As the years have gone by, researchers have discovered more and more ways that breastfeeding benefits babies: it can build up their immune systems, strengthen their bonds with their mothers, lower their risk of developing asthma or allergies, and help them avoid a multitude of diseases. But the benefits of breastfeeding also extend to mothers, and researchers just discovered a pretty stellar bonus that comes with breastfeeding your child: breastfeeding can lower moms' risk of developing multiple sclerosis, too.
According to the Multiple Sclerosis Society of Canada, multiple sclerosis is an autoimmune disease — also commonly referred to as MS — that affects the central nervous system (that is, your brain and spinal cord) and can affect everything from a person's energy levels and coordination to their cognition and mood. Although it's not fatal, its symptoms can take a serious toll on those with the disease, and there's currently no cure for it.
Fortunately for moms, the study recently published in Neurology found that the longer a woman breastfeeds, the lower her chances of developing MS. To get their results, scientists surveyed around 800 women, including a healthy mix of both those with MS and those without. For the study, women with MS were matched with women without MS that were otherwise similar in age, race, income, and education.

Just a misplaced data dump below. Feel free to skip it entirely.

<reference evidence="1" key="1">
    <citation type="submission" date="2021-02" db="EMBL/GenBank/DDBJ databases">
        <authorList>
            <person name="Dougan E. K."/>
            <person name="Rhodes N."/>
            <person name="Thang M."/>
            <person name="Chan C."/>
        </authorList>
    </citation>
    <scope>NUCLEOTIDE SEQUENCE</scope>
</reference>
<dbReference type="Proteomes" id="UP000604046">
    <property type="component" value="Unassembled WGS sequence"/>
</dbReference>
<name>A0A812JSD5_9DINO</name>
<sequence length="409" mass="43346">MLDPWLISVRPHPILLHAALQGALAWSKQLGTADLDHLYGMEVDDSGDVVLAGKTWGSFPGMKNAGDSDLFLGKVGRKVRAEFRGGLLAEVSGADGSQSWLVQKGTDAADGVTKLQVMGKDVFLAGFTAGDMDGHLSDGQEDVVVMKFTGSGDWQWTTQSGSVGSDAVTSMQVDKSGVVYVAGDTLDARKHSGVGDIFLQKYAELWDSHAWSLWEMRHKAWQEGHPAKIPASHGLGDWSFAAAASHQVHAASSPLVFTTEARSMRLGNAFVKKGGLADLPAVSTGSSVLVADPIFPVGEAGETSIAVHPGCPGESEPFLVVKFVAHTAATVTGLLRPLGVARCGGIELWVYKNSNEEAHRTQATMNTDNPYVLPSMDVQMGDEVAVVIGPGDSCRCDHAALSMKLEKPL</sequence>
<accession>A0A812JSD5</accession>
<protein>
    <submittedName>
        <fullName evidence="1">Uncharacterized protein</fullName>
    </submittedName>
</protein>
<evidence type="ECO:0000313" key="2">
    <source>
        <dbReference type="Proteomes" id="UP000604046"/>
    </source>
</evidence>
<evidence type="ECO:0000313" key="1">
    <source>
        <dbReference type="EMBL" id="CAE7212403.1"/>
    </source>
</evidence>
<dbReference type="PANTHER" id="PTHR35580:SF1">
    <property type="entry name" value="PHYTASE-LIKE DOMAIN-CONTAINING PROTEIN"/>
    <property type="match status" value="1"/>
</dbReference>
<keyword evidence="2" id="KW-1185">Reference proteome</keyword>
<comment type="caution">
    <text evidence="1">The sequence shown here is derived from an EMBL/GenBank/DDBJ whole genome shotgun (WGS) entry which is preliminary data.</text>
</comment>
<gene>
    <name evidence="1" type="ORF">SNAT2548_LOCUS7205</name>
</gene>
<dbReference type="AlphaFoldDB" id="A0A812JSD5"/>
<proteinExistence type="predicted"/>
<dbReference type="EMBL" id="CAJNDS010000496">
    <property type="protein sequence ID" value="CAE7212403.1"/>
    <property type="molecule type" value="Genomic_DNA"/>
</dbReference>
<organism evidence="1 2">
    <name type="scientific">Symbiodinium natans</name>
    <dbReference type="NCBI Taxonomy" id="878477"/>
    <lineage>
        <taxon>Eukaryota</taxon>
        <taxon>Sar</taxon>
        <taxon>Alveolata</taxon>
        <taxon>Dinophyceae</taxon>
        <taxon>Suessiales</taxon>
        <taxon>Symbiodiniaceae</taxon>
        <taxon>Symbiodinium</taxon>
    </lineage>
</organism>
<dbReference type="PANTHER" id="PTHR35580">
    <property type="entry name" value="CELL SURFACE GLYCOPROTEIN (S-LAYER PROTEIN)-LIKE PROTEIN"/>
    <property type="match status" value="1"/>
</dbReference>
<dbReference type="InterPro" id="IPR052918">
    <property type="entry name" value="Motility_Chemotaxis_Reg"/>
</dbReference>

Using the women's self-reported answers, the researchers found that breastfeeding for at least 15 months (compared to breastfeeding for four months or fewer) was linked to a 53 percent lower risk of developing MS.
"This study opens up the possibility that along with reducing the risk of heart disease, diabetes, ovarian and breast cancer, breastfeeding particularly for longer durations may also reduce the risk of multiple sclerosis and possibly other autoimmune diseases," lead study author Dr. Annette Langer-Gould told Reuters this summer.
Of course, the study was correlational, so there's still no answer yet as to why breastfeeding is linked to a lowered risk of MS. The study authors theorized that breastfeeding could reduce the risk of MS by lowering pro-inflammatory activity in the body. But at the moment, that theory has yet to be studied.
"It is possible that women who choose to breastfeed, particularly for longer durations, lead an overall healthier lifestyle and that another aspect of a healthy lifestyle that we did not measure could explain these findings," Langer-Gould told Reuters.
While researchers might not be able to explain why the connection exists, it's seems to be there — and it's just one more positive benefit for moms when breastfeeding their babies.
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